The Hungarian company launched capacities in February-March, but this is unlikely to greatly improve investor interest in the asset
In Europe, a new story about old steel assets is coming to a logical conclusion. At stake is the fate of the Hungarian steel plant ISD Dunaferr, previously owned by the Ukrainian group Industrial Union of Donbass (ISD).
Among the reasons that led to the difficult situation at ISD Dunaferr are the pandemic, the Russian invasion of Ukraine and high energy prices. The final straw was sanctions against the Russian state bank VEB, which controlled the plant through a Cypriot company. Thus, Dunaferr became ownerless and insolvent. But the local government is doing everything it can to relaunch plant and save about 3,700 jobs.
Dunaferr started to face problems a few years ago due to the effects of the COVID-19 pandemic and rising raw material prices. In fact, this served as a trigger for the manifestation of accumulated problems that have been observed at the enterprise since about 2011. In addition, the plant worked for a long time without top management, a supervisory board, a board of directors, which did not prevent it from producing products. But there was an energy crisis and weak market demand in 2022.
Dunaferr has been idle since the third quarter of 2022. In August and September 2022, the company stopped the operation of two blast furnaces due to interruptions in the supply of coking coal. The actual reasons for the shutdown were the stoppage of coke supplies from the Austrian DBK, which had been a partner of the group for a long time, lack of funds and the expectation of state support.
This led to the fact that in December 2022 the Hungarian authorities turned to the British Liberty Steel with a request to ship coal to Dunaferr in order to avoid shutting down the coke batteries of the plant. Raw materials were diverted from the Polish assets of Liberty Steel. Dunaferr was supplied with limited quantities of coking coal to support the operation of the coke oven batteries without supplying iron ore or other raw materials.
The question of saving Dunaferr became political. Viktor Orban’s government is making active efforts to launch the plant. A special working group has been set up to look for an investor. Certain changes to the bankruptcy law have been adopted to ease the debt burden for the investor. The state assumed $44.8 million in payroll costs to get the plant up and running and make it more attractive to buyers.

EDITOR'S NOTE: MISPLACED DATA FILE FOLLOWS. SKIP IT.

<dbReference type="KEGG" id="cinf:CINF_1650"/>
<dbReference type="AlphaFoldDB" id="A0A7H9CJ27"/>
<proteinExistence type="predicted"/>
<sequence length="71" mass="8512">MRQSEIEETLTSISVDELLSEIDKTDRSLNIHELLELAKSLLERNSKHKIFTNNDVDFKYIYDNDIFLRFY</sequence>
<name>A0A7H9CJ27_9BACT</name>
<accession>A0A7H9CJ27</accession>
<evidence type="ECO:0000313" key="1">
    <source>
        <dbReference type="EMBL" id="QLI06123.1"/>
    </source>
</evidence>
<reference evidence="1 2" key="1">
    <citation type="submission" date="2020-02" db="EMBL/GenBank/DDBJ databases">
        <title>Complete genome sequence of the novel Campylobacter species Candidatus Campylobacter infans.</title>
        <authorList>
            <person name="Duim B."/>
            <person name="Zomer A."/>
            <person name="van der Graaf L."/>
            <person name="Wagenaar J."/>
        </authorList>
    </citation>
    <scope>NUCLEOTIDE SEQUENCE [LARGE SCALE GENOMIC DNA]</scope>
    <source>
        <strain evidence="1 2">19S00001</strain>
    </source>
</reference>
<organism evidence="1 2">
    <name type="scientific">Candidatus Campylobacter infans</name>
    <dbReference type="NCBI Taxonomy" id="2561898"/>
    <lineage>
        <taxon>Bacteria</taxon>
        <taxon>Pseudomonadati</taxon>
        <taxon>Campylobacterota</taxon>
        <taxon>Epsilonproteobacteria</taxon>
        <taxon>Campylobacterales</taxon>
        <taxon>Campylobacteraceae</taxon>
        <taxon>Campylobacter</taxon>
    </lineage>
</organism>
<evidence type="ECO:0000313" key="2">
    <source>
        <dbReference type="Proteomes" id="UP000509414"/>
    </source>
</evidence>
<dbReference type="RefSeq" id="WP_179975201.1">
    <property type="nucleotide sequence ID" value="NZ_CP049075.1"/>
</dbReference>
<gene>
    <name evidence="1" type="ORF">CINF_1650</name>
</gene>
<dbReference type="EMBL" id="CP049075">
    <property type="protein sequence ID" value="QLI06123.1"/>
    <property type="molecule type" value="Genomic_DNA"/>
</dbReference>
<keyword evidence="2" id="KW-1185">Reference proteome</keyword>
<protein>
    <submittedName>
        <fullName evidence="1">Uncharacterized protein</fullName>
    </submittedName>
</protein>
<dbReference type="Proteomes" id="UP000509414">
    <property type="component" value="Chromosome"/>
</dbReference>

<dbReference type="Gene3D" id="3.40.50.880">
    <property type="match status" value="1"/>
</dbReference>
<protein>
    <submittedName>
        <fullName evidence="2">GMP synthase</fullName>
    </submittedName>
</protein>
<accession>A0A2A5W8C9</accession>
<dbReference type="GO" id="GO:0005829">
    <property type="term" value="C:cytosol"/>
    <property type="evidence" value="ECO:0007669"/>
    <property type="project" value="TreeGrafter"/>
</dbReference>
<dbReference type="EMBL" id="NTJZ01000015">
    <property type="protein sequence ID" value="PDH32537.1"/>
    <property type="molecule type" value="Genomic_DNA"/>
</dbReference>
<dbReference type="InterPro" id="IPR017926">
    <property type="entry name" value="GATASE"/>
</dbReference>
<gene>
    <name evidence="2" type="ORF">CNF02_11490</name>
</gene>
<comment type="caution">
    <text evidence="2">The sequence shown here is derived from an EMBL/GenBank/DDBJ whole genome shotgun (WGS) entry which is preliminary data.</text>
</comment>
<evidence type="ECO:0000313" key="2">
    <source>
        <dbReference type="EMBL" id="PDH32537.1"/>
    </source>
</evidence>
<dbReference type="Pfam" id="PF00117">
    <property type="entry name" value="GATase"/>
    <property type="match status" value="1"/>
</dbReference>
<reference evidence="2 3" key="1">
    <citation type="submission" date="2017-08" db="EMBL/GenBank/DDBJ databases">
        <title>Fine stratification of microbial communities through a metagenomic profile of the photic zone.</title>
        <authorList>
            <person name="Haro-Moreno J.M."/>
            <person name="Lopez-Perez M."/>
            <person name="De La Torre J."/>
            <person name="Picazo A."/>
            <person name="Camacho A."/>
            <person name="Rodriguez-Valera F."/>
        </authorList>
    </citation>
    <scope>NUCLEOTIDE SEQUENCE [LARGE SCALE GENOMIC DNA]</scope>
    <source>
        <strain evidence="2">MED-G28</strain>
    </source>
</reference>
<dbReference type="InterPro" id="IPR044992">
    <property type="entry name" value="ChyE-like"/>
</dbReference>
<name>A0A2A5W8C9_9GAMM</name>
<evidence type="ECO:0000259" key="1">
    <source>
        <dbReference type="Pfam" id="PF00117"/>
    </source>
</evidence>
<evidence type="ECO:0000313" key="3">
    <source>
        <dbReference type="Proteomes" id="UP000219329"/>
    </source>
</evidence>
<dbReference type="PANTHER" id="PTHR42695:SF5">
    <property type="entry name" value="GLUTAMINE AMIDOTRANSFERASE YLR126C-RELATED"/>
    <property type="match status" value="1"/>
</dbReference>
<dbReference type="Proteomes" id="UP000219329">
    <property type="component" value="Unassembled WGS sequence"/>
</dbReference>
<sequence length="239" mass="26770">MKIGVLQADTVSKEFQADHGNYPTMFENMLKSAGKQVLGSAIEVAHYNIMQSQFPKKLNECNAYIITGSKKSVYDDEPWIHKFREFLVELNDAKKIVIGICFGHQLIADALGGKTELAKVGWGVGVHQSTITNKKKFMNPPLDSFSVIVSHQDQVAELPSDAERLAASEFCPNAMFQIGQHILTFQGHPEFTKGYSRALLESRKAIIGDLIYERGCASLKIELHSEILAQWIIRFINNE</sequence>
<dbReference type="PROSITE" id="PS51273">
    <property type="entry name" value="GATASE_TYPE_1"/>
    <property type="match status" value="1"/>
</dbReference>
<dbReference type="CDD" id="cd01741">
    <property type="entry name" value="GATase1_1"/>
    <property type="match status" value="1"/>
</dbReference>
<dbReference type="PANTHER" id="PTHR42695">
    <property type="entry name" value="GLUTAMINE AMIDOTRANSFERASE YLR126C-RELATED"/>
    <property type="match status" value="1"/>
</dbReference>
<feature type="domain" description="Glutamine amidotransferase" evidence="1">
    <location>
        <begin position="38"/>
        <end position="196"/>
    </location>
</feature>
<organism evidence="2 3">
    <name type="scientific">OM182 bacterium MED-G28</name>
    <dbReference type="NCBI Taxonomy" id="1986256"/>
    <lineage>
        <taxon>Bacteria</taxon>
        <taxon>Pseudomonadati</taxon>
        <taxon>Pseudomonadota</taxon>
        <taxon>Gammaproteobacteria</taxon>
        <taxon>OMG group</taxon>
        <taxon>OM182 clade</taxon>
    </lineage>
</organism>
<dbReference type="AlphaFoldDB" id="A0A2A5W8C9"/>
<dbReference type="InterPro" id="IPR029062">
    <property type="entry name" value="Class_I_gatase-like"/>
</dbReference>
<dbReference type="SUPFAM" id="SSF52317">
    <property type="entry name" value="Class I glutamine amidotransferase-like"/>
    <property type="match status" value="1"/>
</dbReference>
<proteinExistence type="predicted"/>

The Hungarian authorities have amended the bankruptcy law, allowing the steel plant to start the liquidation procedure very quickly and subsequently deprive the legal entity of its debt obligations. As a result, a temporary administration was introduced at the enterprise. The liquidation procedure of the enterprise began on January 5, 2023.
This made it possible to quickly bring Liberty Steel into interim management. Liberty signed a contract with the liquidator Dunaferr, the condition of which was that the salaries of the workers were paid by the state.
The Hungarian authorities and the liquidator of the plant are seeking a quick sale of the asset. Potential buyers of Dunaferr should report about its interest until May 4, 2023. Preliminarily, the auction will be held in June.
For their part, local authorities put forward two requirements,the fulfillment of which must be guaranteed by the future owner of the enterprise:
- preservation of the production process, including steelmaking;
- payment of full salary for all employees.
Also, the new owner of Dunaferr will have to take over decarbonization costs of enterprises. The sale will include environmental licenses, but they will expire in 2027 and will not be renewed for existing blast furnace technology. In addition, there is uncertainty about carbon credits. In 2021, Dunaferr was removed from the EU Emissions Trading Scheme (ETS) due to non-compliance.
If the company is freed from debt, it will really increase its attractiveness. According to some sources, the plant accumulated more than $1.2 billion of debt, which, in particular, consists of unpaid carbon credits and outstanding loans to shareholders. The structure of the sale of Dunaferr implies that the assets of the plant will be transferred to another legal entity in the process of liquidation.
Dunaferr is an integrated plant comprising a sinter plant, a coking plant, two blast furnaces and two converters with a nominal steel production capacity of 1.6 million tons of steel per year. Dunaferr’s finished products are hot-rolled, cold-rolled and galvanized flat products.